Monday, 29 August 2016

Walking, talking and listening

Our morning walk is intended as exercise as well as pleasure. I confess the mere act of walking is a pleasure. I don’t need much else, but this is a joint venture. Bryony occasionally reminds me as I lurch in front of her. A little conversation between us is ‘de rigeur’.

The sidewalk out of Harleston down to the Needham roundabout, however is definitely single file. (Please excuse the Americanism but it is a much better description of a path beside a road, than the more conventional footpath.) The traffic coming up from the roundabout tends to put pay to any but traffic related conversation.

By the time we got to the turn off to Starston Lane, and I had set the lap time on my newly acquired all singing, all dancing sports stop watch, Bryony was mildly irritated. She showed this by walking behind me rather slowly. This is a sure sign. Bryony’s longer legs normally have me working hard to keep up with her on this gentle slope. This is a shaded shallow gully and we have to keep our ears alert for vehicles coming behind us. The gully opens out after a couple of hundred yards.

Inevitably, we keep on listening for vehicles; the articulated chicken shit trucks are very big indeed. But once out in the open we hear a lot more. My directional hearing is pretty naff and I don’t think Bryony’s is much better. So we can’t work out whether it’s from the road behind us or over the valley until it is fairly close. I determined to look at the layout in three dimensions using the Ordnance Survey maps contour lines.

Gully at the start of Starston Lane

The gully starts at the triangular junction between High Road, Needham Road and Starston Road on the map above.

By the time we reach the squiggly red cross, the gully has opened out and the sounds of vehicles are coming over from the Harleston bypass (marked A143 east of the roundabout). It is difficult to be sure of the exact direction from which the sound is coming. You will notice though, that there is a small copse of woodland and a dwelling surrounded by trees I suspect that this protects us from vehicle noise coming the bypass to the west of the Needham roundabout.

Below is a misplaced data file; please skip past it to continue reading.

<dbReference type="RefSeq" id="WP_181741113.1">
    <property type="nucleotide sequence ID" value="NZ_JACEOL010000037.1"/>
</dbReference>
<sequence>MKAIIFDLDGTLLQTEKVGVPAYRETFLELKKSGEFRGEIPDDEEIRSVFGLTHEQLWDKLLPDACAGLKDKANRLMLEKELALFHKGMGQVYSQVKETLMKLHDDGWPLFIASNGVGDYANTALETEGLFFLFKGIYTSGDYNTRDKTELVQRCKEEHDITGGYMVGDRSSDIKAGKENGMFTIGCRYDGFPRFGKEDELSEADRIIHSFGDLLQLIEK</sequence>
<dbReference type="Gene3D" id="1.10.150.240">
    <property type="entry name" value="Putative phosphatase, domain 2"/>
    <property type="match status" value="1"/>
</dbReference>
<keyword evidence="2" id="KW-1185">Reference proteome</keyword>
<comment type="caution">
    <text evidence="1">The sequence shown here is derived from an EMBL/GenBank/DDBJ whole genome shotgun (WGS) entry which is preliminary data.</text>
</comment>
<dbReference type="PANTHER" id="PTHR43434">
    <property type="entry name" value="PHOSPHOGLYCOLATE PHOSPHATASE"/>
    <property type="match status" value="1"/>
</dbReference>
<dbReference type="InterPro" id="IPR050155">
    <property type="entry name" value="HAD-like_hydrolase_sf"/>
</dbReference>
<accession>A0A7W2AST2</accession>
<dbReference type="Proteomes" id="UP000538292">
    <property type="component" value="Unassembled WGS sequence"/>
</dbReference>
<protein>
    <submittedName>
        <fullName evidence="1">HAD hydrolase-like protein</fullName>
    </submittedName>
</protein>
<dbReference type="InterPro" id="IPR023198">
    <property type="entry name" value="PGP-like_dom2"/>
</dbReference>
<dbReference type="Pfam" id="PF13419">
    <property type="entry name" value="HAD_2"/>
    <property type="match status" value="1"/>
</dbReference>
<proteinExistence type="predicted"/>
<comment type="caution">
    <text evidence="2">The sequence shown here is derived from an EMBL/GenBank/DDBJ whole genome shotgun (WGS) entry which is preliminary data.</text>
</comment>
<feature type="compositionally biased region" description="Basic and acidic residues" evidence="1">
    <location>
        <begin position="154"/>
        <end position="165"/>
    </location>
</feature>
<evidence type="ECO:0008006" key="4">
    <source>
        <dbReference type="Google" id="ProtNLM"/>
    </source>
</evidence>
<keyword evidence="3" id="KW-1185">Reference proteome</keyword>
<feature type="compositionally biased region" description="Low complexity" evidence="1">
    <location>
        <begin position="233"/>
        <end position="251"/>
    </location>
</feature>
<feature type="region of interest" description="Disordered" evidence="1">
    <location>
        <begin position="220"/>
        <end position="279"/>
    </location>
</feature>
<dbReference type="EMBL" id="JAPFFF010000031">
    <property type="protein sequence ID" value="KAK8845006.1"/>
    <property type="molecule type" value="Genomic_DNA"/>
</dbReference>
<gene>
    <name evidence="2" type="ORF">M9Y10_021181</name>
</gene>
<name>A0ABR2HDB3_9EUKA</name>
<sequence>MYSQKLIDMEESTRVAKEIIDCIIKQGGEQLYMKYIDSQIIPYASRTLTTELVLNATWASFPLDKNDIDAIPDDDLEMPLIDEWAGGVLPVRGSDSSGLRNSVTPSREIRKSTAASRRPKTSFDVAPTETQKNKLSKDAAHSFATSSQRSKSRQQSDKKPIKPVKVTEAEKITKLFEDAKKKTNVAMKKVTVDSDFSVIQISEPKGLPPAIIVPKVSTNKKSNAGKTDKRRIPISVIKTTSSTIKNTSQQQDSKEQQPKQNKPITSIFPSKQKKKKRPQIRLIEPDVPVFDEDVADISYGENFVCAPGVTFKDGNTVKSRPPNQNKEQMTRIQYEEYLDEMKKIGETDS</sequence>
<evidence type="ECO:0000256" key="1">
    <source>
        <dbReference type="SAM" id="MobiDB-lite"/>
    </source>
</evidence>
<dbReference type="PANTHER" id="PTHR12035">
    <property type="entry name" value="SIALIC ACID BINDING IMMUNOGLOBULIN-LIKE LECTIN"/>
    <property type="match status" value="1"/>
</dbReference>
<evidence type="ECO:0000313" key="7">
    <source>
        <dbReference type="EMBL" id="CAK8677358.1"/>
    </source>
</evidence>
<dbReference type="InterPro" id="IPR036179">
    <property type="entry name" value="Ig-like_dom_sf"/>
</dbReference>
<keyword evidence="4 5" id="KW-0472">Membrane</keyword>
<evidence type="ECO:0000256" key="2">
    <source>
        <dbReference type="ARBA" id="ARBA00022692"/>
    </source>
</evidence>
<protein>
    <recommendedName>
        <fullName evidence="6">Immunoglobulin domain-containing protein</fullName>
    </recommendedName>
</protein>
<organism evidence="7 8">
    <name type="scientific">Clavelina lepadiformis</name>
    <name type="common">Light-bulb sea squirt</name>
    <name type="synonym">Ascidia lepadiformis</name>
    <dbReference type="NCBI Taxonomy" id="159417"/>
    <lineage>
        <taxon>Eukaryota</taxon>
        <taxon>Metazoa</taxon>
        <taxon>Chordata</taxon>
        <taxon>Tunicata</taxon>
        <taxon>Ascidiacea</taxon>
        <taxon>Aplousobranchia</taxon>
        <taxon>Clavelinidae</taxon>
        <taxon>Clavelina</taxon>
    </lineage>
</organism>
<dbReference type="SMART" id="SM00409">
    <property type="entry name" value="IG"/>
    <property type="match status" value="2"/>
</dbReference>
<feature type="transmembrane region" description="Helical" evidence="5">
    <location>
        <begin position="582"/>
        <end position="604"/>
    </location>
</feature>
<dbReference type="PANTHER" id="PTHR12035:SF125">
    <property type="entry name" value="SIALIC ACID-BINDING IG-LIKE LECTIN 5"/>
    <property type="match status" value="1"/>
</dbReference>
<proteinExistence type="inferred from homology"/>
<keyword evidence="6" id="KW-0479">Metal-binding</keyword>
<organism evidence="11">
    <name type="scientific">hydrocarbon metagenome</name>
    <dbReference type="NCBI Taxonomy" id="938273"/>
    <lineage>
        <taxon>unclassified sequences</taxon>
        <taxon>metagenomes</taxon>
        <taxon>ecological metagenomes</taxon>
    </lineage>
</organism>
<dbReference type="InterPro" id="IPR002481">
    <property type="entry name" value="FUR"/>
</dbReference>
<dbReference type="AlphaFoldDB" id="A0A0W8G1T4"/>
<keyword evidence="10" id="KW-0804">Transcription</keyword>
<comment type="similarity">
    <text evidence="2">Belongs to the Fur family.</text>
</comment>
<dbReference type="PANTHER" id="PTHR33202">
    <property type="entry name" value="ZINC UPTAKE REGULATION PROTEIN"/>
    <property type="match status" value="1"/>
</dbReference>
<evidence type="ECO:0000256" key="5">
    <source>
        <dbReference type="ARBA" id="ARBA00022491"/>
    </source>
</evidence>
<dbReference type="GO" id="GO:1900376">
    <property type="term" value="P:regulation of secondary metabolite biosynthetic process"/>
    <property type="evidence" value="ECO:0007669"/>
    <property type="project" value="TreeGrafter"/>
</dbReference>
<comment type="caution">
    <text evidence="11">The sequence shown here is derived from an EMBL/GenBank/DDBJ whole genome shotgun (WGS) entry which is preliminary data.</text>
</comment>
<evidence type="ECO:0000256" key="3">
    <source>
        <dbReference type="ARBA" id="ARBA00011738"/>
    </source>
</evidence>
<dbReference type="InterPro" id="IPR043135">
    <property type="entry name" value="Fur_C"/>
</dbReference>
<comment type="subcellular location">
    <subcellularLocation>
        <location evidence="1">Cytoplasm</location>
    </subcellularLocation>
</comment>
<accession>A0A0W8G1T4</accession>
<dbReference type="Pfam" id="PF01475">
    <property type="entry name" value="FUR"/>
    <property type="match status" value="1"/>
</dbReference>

Once round the bend, the country on either side of Starston Lane opens up even further. This year the field to the west are being used by Wharton’s as rose nurseries while to the east the fields are planted to cereals (not rape this year thank goodness). We are both sure that we can hear traffic coming from both directions.

The map below, at a slightly larger scale, shows clear lines of hearing both from the east and the west along the A143. This is the case only once we’ve walked through the long right angled bend in Starston Lane and are heading along the straight towards Cranes Watering Farm.

Towards Cranes Watering Farm. Can hear traffic from both east and west.

Contour Lines

It is difficult to see contour lines from images of OS maps. This problem is exacerbated by the fact that contours are considered less important than other information on the map. Accordingly, if there is a road or a boundary of any sort that always takes precedence. It is not always easy to match up broken contours. 

Contour lines just about visible

Also the online version of the OS map does not appear to give any heights for its contours. The image above shows a series of contours, where I have marked in the heights values, taken from the paper version of the same area.

Paper version showing contour heights

I had to follow these contours through to Starston Lane, to mark the map images above. I still can't be sure that they are correct.

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